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Among this season’s emerging cohort of young French talent, Lyon’s teenage right-back Malo Gusto is one of the more unusual prospects. Firstly, he barely resembles a typical full-back. Tall and rangy with the swagger and technique of a number 10, Gusto often gives the impression of a right-sided midfielder being asked to fill in. In fact, that’s not far from the truth.
Having started out as an attacking midfielder, Gusto was enlisted as an emergency full-back at OL’s academy with the age category above suffering from injuries. After a good performance, he’s stayed put. Gusto’s description of himself as an “offensive, hard-hitting, powerful, fast, technical player” is accurate.
At his best, the teenager, who looks anything but thanks to his goatee beard and wiry ponytail, is a pacey winger, confident and agile in possession with an ability to skip past opposition defenders and whip in threatening crosses.
However, as underlined in a naïve defensively display at Metz last week which contributed to two of Metz’s three goals, Gusto’s transition from skilful attacking midfielder to reliable defender remains in progress. Although his alertness, proactive style and ability to often neatly time his tackles is a promising combination, he remains, understandably, raw.
His decision-making in defensive scenarios, both on the ball and in challenges, can be erratic, leading to some wasteful passing in dangerous areas and rash tackling – he’s been fortunate not to concede more penalties.
In the unfortunate 2-1 defeat at PSG earlier this season, both sides of Gusto were seen. After a threatening attacking first half display, the teenager’s inexperience was cleverly targeted by Neymar and he was soon outmanoeuvred, conceding an admittedly controversial late penalty.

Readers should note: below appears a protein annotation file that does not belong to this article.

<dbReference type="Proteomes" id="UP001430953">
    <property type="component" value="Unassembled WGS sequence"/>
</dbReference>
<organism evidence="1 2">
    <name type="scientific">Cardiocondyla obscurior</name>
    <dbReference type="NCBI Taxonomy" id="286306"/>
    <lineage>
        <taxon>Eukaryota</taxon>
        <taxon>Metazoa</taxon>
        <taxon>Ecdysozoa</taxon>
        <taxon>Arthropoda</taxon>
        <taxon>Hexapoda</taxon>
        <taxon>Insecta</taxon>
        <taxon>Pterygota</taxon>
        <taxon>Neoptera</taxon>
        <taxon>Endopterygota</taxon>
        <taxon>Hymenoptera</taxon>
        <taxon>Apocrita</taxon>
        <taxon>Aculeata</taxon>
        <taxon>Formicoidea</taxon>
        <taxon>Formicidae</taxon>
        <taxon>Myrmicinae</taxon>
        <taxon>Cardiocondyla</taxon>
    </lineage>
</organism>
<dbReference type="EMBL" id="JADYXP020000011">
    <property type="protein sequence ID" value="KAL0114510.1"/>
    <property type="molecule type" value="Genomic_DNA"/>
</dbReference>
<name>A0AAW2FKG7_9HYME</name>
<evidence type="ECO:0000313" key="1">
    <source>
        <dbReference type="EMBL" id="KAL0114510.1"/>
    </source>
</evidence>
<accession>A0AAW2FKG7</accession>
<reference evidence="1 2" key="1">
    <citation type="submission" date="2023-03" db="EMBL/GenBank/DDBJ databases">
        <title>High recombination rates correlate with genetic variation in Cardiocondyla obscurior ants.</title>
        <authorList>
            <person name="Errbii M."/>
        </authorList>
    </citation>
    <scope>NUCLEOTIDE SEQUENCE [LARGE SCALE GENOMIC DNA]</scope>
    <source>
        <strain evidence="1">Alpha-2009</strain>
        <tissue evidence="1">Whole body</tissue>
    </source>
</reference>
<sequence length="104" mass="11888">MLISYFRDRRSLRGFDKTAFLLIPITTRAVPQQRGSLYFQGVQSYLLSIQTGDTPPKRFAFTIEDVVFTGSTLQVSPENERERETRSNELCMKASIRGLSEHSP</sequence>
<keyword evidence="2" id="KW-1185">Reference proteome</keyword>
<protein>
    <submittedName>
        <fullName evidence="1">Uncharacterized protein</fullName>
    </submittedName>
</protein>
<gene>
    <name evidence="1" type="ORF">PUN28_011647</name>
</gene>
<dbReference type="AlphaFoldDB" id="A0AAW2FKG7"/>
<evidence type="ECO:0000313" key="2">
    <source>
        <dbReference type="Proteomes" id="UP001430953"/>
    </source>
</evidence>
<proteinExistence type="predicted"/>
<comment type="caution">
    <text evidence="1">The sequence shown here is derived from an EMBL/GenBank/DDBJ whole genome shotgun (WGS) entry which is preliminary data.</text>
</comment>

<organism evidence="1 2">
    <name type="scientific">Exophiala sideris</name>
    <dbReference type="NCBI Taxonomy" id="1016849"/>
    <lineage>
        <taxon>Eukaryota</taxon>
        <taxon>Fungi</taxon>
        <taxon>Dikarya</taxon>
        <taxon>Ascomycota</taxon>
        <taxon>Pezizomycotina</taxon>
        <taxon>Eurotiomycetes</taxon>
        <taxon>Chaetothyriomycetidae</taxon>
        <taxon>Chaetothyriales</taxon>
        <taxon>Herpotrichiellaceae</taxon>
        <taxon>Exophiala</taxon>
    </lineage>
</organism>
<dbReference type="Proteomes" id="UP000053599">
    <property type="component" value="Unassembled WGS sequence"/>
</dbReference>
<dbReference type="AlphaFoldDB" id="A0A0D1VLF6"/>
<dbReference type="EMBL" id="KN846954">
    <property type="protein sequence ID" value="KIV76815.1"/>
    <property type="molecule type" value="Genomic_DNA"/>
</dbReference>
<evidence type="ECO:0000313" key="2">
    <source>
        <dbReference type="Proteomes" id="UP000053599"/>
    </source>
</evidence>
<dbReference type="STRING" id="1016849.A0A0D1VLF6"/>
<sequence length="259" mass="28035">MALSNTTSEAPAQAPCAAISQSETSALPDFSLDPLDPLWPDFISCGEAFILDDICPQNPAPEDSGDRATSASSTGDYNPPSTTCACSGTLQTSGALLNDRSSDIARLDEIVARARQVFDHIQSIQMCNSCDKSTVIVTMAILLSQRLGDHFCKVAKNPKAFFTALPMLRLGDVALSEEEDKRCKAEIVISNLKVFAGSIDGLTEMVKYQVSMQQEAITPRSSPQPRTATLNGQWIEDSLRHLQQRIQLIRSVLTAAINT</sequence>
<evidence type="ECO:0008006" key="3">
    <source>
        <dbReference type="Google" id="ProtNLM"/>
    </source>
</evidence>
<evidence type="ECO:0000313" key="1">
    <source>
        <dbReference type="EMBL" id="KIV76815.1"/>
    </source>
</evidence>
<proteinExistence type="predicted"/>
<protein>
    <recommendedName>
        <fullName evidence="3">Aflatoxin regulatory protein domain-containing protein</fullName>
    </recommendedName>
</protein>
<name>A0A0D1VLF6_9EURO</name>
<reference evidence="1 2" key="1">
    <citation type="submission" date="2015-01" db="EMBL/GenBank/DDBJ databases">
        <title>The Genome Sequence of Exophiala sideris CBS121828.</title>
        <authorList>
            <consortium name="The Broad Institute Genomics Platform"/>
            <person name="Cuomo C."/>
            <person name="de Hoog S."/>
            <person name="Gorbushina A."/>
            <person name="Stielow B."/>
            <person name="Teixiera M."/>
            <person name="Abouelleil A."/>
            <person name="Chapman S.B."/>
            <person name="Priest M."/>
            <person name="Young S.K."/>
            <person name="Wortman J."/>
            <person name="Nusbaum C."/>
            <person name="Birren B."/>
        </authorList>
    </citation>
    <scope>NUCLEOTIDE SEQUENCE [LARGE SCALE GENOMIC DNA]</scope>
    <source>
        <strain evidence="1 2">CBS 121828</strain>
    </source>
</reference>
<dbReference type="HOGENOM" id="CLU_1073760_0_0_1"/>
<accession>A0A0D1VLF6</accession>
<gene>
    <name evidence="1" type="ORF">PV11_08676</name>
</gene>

Although this holds the 18-year-old to impossibly high standards, given his age and inexperience, that game underlined major flaws in his defensive skillset. Although club captain and fellow right-back Léo Dubois’ form has evaporated this season, Peter Bosz has been too quick to opt for the risky Gusto option, contributing to Lyon’s downfall, both in Europe and domestically.
Nevertheless, Gusto’s potential remains thrilling. The swagger and technical ability that casts him more as a midfielder than a defender are highly reminiscent of Trent Alexander-Arnold. While areas of his game at both ends need refining (his crossing, in particular, is wildly inconsistent) he possesses all the raw materials to become one of the continent’s leading right-backs. Next season could see a breakthrough.